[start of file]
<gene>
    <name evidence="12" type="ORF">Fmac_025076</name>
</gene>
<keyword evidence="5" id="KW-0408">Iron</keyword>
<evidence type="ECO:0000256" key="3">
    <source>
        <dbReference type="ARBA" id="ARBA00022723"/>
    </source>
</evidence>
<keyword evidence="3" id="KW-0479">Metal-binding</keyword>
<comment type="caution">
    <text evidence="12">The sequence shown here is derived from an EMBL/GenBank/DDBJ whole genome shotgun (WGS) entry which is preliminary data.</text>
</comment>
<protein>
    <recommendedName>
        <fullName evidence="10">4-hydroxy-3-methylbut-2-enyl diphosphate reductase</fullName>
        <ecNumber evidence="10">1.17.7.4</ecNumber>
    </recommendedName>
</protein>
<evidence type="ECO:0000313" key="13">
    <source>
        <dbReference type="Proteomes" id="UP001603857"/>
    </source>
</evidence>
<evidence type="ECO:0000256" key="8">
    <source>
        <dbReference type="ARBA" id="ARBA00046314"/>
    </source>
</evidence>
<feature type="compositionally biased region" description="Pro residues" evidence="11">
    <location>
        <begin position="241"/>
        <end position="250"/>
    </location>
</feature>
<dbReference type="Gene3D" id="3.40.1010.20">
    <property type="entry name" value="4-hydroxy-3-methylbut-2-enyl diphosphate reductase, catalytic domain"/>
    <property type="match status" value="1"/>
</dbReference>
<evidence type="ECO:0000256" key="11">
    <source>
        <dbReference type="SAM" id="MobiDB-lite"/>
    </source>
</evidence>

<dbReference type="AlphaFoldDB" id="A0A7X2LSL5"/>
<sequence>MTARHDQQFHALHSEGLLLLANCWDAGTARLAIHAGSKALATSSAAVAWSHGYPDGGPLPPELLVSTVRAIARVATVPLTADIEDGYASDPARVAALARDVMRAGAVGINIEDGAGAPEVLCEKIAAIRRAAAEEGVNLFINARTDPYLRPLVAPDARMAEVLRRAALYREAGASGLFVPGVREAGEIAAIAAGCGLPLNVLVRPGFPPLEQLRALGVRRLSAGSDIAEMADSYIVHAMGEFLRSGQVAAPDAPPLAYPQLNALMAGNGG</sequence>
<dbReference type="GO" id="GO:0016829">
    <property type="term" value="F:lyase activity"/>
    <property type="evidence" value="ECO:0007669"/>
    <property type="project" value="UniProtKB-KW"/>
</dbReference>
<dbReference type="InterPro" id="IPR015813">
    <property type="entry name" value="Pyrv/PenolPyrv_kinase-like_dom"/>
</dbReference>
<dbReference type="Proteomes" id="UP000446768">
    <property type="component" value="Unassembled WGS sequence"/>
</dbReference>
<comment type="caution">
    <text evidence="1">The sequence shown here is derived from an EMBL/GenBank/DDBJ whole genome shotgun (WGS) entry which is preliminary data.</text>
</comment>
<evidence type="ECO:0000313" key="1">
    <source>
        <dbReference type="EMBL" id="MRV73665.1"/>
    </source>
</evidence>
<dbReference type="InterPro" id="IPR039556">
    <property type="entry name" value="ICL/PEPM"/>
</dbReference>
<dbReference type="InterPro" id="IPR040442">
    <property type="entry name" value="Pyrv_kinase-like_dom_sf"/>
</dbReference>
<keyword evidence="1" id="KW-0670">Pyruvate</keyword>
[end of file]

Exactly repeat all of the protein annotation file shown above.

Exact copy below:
<gene>
    <name evidence="12" type="ORF">Fmac_025076</name>
</gene>
<keyword evidence="5" id="KW-0408">Iron</keyword>
<evidence type="ECO:0000256" key="3">
    <source>
        <dbReference type="ARBA" id="ARBA00022723"/>
    </source>
</evidence>
<keyword evidence="3" id="KW-0479">Metal-binding</keyword>
<comment type="caution">
    <text evidence="12">The sequence shown here is derived from an EMBL/GenBank/DDBJ whole genome shotgun (WGS) entry which is preliminary data.</text>
</comment>
<protein>
    <recommendedName>
        <fullName evidence="10">4-hydroxy-3-methylbut-2-enyl diphosphate reductase</fullName>
        <ecNumber evidence="10">1.17.7.4</ecNumber>
    </recommendedName>
</protein>
<evidence type="ECO:0000313" key="13">
    <source>
        <dbReference type="Proteomes" id="UP001603857"/>
    </source>
</evidence>
<evidence type="ECO:0000256" key="8">
    <source>
        <dbReference type="ARBA" id="ARBA00046314"/>
    </source>
</evidence>
<feature type="compositionally biased region" description="Pro residues" evidence="11">
    <location>
        <begin position="241"/>
        <end position="250"/>
    </location>
</feature>
<dbReference type="Gene3D" id="3.40.1010.20">
    <property type="entry name" value="4-hydroxy-3-methylbut-2-enyl diphosphate reductase, catalytic domain"/>
    <property type="match status" value="1"/>
</dbReference>
<evidence type="ECO:0000256" key="11">
    <source>
        <dbReference type="SAM" id="MobiDB-lite"/>
    </source>
</evidence>

<dbReference type="AlphaFoldDB" id="A0A7X2LSL5"/>
<sequence>MTARHDQQFHALHSEGLLLLANCWDAGTARLAIHAGSKALATSSAAVAWSHGYPDGGPLPPELLVSTVRAIARVATVPLTADIEDGYASDPARVAALARDVMRAGAVGINIEDGAGAPEVLCEKIAAIRRAAAEEGVNLFINARTDPYLRPLVAPDARMAEVLRRAALYREAGASGLFVPGVREAGEIAAIAAGCGLPLNVLVRPGFPPLEQLRALGVRRLSAGSDIAEMADSYIVHAMGEFLRSGQVAAPDAPPLAYPQLNALMAGNGG</sequence>
<dbReference type="GO" id="GO:0016829">
    <property type="term" value="F:lyase activity"/>
    <property type="evidence" value="ECO:0007669"/>
    <property type="project" value="UniProtKB-KW"/>
</dbReference>
<dbReference type="InterPro" id="IPR015813">
    <property type="entry name" value="Pyrv/PenolPyrv_kinase-like_dom"/>
</dbReference>
<dbReference type="Proteomes" id="UP000446768">
    <property type="component" value="Unassembled WGS sequence"/>
</dbReference>
<comment type="caution">
    <text evidence="1">The sequence shown here is derived from an EMBL/GenBank/DDBJ whole genome shotgun (WGS) entry which is preliminary data.</text>
</comment>
<evidence type="ECO:0000313" key="1">
    <source>
        <dbReference type="EMBL" id="MRV73665.1"/>
    </source>
</evidence>
<dbReference type="InterPro" id="IPR039556">
    <property type="entry name" value="ICL/PEPM"/>
</dbReference>
<dbReference type="InterPro" id="IPR040442">
    <property type="entry name" value="Pyrv_kinase-like_dom_sf"/>
</dbReference>
<keyword evidence="1" id="KW-0670">Pyruvate</keyword>